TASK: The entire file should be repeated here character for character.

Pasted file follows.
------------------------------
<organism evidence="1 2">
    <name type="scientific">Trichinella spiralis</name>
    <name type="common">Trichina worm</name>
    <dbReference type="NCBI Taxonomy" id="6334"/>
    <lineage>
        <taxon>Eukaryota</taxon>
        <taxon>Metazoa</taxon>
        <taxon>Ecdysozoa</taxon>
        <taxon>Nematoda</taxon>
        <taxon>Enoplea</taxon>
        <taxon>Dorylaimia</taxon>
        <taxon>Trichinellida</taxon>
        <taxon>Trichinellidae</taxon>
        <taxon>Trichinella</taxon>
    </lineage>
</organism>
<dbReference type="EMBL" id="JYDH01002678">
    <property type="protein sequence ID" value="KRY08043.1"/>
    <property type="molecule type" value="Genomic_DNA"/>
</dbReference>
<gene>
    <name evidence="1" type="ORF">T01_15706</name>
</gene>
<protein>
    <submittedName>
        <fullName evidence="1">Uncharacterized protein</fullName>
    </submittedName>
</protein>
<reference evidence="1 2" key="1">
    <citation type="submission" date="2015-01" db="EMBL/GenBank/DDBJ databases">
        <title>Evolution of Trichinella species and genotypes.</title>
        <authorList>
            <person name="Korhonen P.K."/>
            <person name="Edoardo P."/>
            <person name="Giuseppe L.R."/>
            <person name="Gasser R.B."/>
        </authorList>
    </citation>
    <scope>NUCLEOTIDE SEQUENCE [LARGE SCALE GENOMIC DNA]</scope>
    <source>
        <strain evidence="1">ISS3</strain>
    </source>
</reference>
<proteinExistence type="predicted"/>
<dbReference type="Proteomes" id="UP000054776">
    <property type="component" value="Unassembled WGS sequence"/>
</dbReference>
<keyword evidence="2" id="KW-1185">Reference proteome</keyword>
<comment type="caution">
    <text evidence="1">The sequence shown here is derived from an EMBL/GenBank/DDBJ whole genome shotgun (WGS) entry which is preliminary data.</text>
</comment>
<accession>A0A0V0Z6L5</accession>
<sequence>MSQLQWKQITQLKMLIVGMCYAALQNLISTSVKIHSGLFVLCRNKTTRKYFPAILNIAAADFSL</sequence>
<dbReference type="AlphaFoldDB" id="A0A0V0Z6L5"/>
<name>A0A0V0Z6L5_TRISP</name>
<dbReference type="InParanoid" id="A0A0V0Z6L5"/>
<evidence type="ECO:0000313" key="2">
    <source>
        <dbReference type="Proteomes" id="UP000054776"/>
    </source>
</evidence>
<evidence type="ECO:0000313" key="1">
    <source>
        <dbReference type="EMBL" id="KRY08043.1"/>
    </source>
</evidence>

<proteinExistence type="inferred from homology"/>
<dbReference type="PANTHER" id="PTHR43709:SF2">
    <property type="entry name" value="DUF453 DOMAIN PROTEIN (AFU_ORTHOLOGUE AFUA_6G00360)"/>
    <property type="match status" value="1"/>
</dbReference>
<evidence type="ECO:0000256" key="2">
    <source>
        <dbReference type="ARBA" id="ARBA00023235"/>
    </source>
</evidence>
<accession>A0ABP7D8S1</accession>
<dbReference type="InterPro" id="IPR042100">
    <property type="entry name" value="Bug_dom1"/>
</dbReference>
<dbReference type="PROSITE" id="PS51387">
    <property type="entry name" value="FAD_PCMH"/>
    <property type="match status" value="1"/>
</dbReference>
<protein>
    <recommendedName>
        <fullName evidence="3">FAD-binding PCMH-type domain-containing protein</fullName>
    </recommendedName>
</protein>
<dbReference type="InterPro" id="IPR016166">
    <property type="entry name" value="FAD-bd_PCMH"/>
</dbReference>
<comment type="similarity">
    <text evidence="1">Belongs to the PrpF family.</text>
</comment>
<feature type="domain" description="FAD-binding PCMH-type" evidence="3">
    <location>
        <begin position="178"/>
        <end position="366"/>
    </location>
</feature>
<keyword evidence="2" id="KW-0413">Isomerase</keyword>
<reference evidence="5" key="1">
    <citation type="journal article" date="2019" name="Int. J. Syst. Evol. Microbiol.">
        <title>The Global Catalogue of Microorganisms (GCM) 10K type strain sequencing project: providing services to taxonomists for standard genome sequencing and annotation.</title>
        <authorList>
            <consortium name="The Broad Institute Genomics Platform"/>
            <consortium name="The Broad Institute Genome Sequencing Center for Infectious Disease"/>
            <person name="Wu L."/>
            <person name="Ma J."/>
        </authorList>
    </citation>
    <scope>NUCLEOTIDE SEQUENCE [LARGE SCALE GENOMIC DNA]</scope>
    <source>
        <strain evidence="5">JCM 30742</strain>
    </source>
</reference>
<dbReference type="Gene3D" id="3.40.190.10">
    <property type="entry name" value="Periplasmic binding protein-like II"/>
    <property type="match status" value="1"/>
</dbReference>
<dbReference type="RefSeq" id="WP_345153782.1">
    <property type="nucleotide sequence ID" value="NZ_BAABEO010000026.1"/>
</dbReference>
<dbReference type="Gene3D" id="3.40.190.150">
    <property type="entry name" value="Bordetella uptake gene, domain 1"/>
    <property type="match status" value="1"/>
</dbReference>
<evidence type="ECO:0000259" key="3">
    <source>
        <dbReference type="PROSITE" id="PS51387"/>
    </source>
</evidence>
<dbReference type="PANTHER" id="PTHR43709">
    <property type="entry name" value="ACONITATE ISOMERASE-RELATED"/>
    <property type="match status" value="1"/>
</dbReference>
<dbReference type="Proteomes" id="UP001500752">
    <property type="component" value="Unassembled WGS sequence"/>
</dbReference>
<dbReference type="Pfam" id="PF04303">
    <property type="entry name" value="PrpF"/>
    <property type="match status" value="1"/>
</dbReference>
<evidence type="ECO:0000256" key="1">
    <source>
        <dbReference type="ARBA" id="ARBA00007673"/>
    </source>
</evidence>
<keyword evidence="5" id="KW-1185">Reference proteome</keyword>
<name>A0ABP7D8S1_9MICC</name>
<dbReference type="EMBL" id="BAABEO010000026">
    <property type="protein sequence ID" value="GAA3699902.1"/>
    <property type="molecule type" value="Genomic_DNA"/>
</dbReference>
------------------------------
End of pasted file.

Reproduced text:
<organism evidence="1 2">
    <name type="scientific">Trichinella spiralis</name>
    <name type="common">Trichina worm</name>
    <dbReference type="NCBI Taxonomy" id="6334"/>
    <lineage>
        <taxon>Eukaryota</taxon>
        <taxon>Metazoa</taxon>
        <taxon>Ecdysozoa</taxon>
        <taxon>Nematoda</taxon>
        <taxon>Enoplea</taxon>
        <taxon>Dorylaimia</taxon>
        <taxon>Trichinellida</taxon>
        <taxon>Trichinellidae</taxon>
        <taxon>Trichinella</taxon>
    </lineage>
</organism>
<dbReference type="EMBL" id="JYDH01002678">
    <property type="protein sequence ID" value="KRY08043.1"/>
    <property type="molecule type" value="Genomic_DNA"/>
</dbReference>
<gene>
    <name evidence="1" type="ORF">T01_15706</name>
</gene>
<protein>
    <submittedName>
        <fullName evidence="1">Uncharacterized protein</fullName>
    </submittedName>
</protein>
<reference evidence="1 2" key="1">
    <citation type="submission" date="2015-01" db="EMBL/GenBank/DDBJ databases">
        <title>Evolution of Trichinella species and genotypes.</title>
        <authorList>
            <person name="Korhonen P.K."/>
            <person name="Edoardo P."/>
            <person name="Giuseppe L.R."/>
            <person name="Gasser R.B."/>
        </authorList>
    </citation>
    <scope>NUCLEOTIDE SEQUENCE [LARGE SCALE GENOMIC DNA]</scope>
    <source>
        <strain evidence="1">ISS3</strain>
    </source>
</reference>
<proteinExistence type="predicted"/>
<dbReference type="Proteomes" id="UP000054776">
    <property type="component" value="Unassembled WGS sequence"/>
</dbReference>
<keyword evidence="2" id="KW-1185">Reference proteome</keyword>
<comment type="caution">
    <text evidence="1">The sequence shown here is derived from an EMBL/GenBank/DDBJ whole genome shotgun (WGS) entry which is preliminary data.</text>
</comment>
<accession>A0A0V0Z6L5</accession>
<sequence>MSQLQWKQITQLKMLIVGMCYAALQNLISTSVKIHSGLFVLCRNKTTRKYFPAILNIAAADFSL</sequence>
<dbReference type="AlphaFoldDB" id="A0A0V0Z6L5"/>
<name>A0A0V0Z6L5_TRISP</name>
<dbReference type="InParanoid" id="A0A0V0Z6L5"/>
<evidence type="ECO:0000313" key="2">
    <source>
        <dbReference type="Proteomes" id="UP000054776"/>
    </source>
</evidence>
<evidence type="ECO:0000313" key="1">
    <source>
        <dbReference type="EMBL" id="KRY08043.1"/>
    </source>
</evidence>

<proteinExistence type="inferred from homology"/>
<dbReference type="PANTHER" id="PTHR43709:SF2">
    <property type="entry name" value="DUF453 DOMAIN PROTEIN (AFU_ORTHOLOGUE AFUA_6G00360)"/>
    <property type="match status" value="1"/>
</dbReference>
<evidence type="ECO:0000256" key="2">
    <source>
        <dbReference type="ARBA" id="ARBA00023235"/>
    </source>
</evidence>
<accession>A0ABP7D8S1</accession>
<dbReference type="InterPro" id="IPR042100">
    <property type="entry name" value="Bug_dom1"/>
</dbReference>
<dbReference type="PROSITE" id="PS51387">
    <property type="entry name" value="FAD_PCMH"/>
    <property type="match status" value="1"/>
</dbReference>
<protein>
    <recommendedName>
        <fullName evidence="3">FAD-binding PCMH-type domain-containing protein</fullName>
    </recommendedName>
</protein>
<dbReference type="InterPro" id="IPR016166">
    <property type="entry name" value="FAD-bd_PCMH"/>
</dbReference>
<comment type="similarity">
    <text evidence="1">Belongs to the PrpF family.</text>
</comment>
<feature type="domain" description="FAD-binding PCMH-type" evidence="3">
    <location>
        <begin position="178"/>
        <end position="366"/>
    </location>
</feature>
<keyword evidence="2" id="KW-0413">Isomerase</keyword>
<reference evidence="5" key="1">
    <citation type="journal article" date="2019" name="Int. J. Syst. Evol. Microbiol.">
        <title>The Global Catalogue of Microorganisms (GCM) 10K type strain sequencing project: providing services to taxonomists for standard genome sequencing and annotation.</title>
        <authorList>
            <consortium name="The Broad Institute Genomics Platform"/>
            <consortium name="The Broad Institute Genome Sequencing Center for Infectious Disease"/>
            <person name="Wu L."/>
            <person name="Ma J."/>
        </authorList>
    </citation>
    <scope>NUCLEOTIDE SEQUENCE [LARGE SCALE GENOMIC DNA]</scope>
    <source>
        <strain evidence="5">JCM 30742</strain>
    </source>
</reference>
<dbReference type="Gene3D" id="3.40.190.10">
    <property type="entry name" value="Periplasmic binding protein-like II"/>
    <property type="match status" value="1"/>
</dbReference>
<dbReference type="RefSeq" id="WP_345153782.1">
    <property type="nucleotide sequence ID" value="NZ_BAABEO010000026.1"/>
</dbReference>
<dbReference type="Gene3D" id="3.40.190.150">
    <property type="entry name" value="Bordetella uptake gene, domain 1"/>
    <property type="match status" value="1"/>
</dbReference>
<evidence type="ECO:0000259" key="3">
    <source>
        <dbReference type="PROSITE" id="PS51387"/>
    </source>
</evidence>
<dbReference type="PANTHER" id="PTHR43709">
    <property type="entry name" value="ACONITATE ISOMERASE-RELATED"/>
    <property type="match status" value="1"/>
</dbReference>
<dbReference type="Proteomes" id="UP001500752">
    <property type="component" value="Unassembled WGS sequence"/>
</dbReference>
<dbReference type="Pfam" id="PF04303">
    <property type="entry name" value="PrpF"/>
    <property type="match status" value="1"/>
</dbReference>
<evidence type="ECO:0000256" key="1">
    <source>
        <dbReference type="ARBA" id="ARBA00007673"/>
    </source>
</evidence>
<keyword evidence="5" id="KW-1185">Reference proteome</keyword>
<name>A0ABP7D8S1_9MICC</name>
<dbReference type="EMBL" id="BAABEO010000026">
    <property type="protein sequence ID" value="GAA3699902.1"/>
    <property type="molecule type" value="Genomic_DNA"/>
</dbReference>